Special teams have been a problem area for the Green Bay Packers for a long time now. Last season, the return game struggled, punt and kick return units struggled and the team was inconsistent when trying to kick field goals.
The playoff loss the 49ers was a clear illustration of the problems the team had on special teams all season. On the final play of the first half, the Packers had a field goal blocked that would have put the team ahead 10-0 at the break and changed the dynamic of the game.
Then, with the Packers leading 10-3 with less than five minutes left in the game, the 49ers blocked a punt which was returned for a touchdown to tie the game 10-10.
On the final play of the game, the 49ers kicked the winning field goal while the Packers had only 10 players on the field to try to block the kick.
Clearly, special teams played a critical role in the team’s loss and their unexpected elimination from the playoffs.
During the offseason, the Packers fired special teams coordinator Maurice Drayton and hired Rich Bisaccia, a man with 20 seasons of experience as a special teams coach. He spent last season as the Raiders interim head coach after Jon Gruden stepped down and led the Raiders to a playoff berth.
Bisaccia met with the media for the first time since joining the Packers and helped spell out how he plans to improve the Packers moribund special teams unit.
“We’re going to try to put a unit together that cares about each other, that knows what to do, completes with relentless effort and improves every day,” Bisaccia said. “We have a one-play mentality. We don’t get three downs to get it right. We have one play to make a difference, and then they have to understand the significance and the criticalness of that particular play, and I think if we can get that across, we’ll play better.”
Even though Bisaccia has yet to even run a drill in OTAs let alone coached a game, his influence on the team has already been felt. He apparently has some input into the signing of players who can help on special teams.
The Packers signed former Raiders backup cornerback and special teams standout Keisean Nixon. Green Bay also brought in former Bears punter Pat O’Donnell to replace Corey Bojorquez who had issues with consistency when it came to holding for field goals and extra points and slumped late in the season when it came to his punting. Bisaccia has been high on O’Donnell for years and tried to bring him to the Raiders when he was hired in Oakland four years ago. Now, he has brought O’Donnell to the Packers.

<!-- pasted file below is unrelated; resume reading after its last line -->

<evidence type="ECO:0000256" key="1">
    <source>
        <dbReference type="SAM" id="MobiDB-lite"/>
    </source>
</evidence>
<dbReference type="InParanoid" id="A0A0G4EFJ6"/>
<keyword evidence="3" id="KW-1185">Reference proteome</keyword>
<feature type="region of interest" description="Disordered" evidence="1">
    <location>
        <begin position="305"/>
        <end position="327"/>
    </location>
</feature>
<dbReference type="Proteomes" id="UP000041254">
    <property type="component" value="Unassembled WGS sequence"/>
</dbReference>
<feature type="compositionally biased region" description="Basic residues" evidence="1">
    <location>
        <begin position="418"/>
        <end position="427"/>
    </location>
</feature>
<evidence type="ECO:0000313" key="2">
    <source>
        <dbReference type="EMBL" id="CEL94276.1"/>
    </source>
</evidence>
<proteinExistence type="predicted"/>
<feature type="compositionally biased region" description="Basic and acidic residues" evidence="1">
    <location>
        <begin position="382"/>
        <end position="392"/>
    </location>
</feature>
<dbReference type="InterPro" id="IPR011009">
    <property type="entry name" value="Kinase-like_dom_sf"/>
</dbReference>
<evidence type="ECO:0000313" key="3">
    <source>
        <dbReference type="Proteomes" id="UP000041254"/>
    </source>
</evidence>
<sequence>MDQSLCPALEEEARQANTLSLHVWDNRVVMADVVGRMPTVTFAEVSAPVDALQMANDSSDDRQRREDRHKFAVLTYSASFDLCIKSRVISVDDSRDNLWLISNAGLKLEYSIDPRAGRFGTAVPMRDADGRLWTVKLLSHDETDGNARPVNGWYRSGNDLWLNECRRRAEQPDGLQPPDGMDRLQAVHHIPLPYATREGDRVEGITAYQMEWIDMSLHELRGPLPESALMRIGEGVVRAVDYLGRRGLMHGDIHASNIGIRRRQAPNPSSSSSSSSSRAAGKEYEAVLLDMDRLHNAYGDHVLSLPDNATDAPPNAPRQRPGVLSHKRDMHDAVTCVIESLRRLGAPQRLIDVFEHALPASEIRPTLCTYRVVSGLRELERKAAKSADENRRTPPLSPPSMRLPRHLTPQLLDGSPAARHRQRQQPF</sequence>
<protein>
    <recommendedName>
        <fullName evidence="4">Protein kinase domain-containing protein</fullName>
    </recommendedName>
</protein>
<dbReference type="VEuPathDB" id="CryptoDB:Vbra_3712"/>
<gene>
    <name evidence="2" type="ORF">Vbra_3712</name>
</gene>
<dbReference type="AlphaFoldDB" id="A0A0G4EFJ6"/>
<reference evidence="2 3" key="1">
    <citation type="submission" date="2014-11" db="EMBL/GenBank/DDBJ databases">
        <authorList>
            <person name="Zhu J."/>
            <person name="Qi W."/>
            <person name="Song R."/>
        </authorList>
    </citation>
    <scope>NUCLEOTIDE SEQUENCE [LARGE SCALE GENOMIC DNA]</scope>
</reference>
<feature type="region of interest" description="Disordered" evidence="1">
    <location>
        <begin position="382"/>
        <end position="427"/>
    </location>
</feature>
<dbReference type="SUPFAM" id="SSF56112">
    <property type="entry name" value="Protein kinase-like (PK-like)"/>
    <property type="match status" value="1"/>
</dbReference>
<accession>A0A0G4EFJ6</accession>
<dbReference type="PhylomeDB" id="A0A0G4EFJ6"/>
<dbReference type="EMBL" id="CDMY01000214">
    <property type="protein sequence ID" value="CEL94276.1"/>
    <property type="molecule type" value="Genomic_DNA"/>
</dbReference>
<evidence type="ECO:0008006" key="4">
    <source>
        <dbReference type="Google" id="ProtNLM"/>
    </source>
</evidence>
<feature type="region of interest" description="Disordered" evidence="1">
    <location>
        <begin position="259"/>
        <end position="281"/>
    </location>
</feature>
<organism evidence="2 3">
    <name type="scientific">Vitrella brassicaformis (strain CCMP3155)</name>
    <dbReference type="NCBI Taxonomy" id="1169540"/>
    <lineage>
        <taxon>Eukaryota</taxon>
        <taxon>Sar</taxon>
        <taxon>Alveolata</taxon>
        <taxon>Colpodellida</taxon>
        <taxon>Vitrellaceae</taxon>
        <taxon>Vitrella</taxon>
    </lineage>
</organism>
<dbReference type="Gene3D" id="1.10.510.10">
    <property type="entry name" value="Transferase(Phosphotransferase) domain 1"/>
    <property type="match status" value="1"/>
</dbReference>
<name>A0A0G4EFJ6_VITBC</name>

“He’s been a proven player, not only in the league but in this division,” Bisaccia explained. “He’s played real well in bad weather, he’s played outside his entire career, he’s a tremendous athlete. [He’s a] Wonderful holder and his job at holder is to make everybody right. He’s got to make the snapper right, he’s got to make the kicker right, and he’s done that for a long time.”
The Packers also have three kickers on their roster now with incumbent Mason Crosby returning along with JJ Molson who spent the last few years on the Packers practice squad and Dominik Eberle who was also signed because he has worked with Bisaccia in the past.
Bisaccia indicated he only expects two kickers to be on the roster when training camp gets under way in July so it is likely either Molson or Eberle will be gone after OTAs.
As far as punt coverage teams were concerned, Bisaccia said he was looking for “six core guys” to play on that unit and solidify it. The Packers allowed 12.8-yards per punt return last season, nearly five yards per return more than they averaged themselves. They also gave up a touchdown on a punt return.
The Packers also need to improve their return game. Amari Rodgers struggled to field the ball and was often indecisive on punt returns until late in the season. Kylin Hill started as the kick returner before being lost for the season with a knee injury. No kick returner established themselves as a dangerous weapon for the Packers.
Overall, Bisaccia brings enthusiasm, experience and expertise to the table in the Packers long-time quest to improve their special teams units.
Furthermore, the new coach won over the room when he told reporters why he accepted the job in Green Bay. “Why come here to the Green Bay Packers? Yeah, it’s the Green Bay Packers. For me personally, [it’s] the opportunity to be at one of the marquee National Football League teams that sets a standard, that has an expectation to play to that standard every day, along with my excitement and my new energy after meeting and visiting with coach LaFleur. What he’s done here in a short period of time is unprecedented. He’s all football.”
Well, the pleasantries are over now for Rich Bisaccia. It’s time to get to work. If he can get the Packers special teams to the middle of the league statistically in his first year, he will have done his job well.
Follow Gil Martin on Twitter @GilPackers
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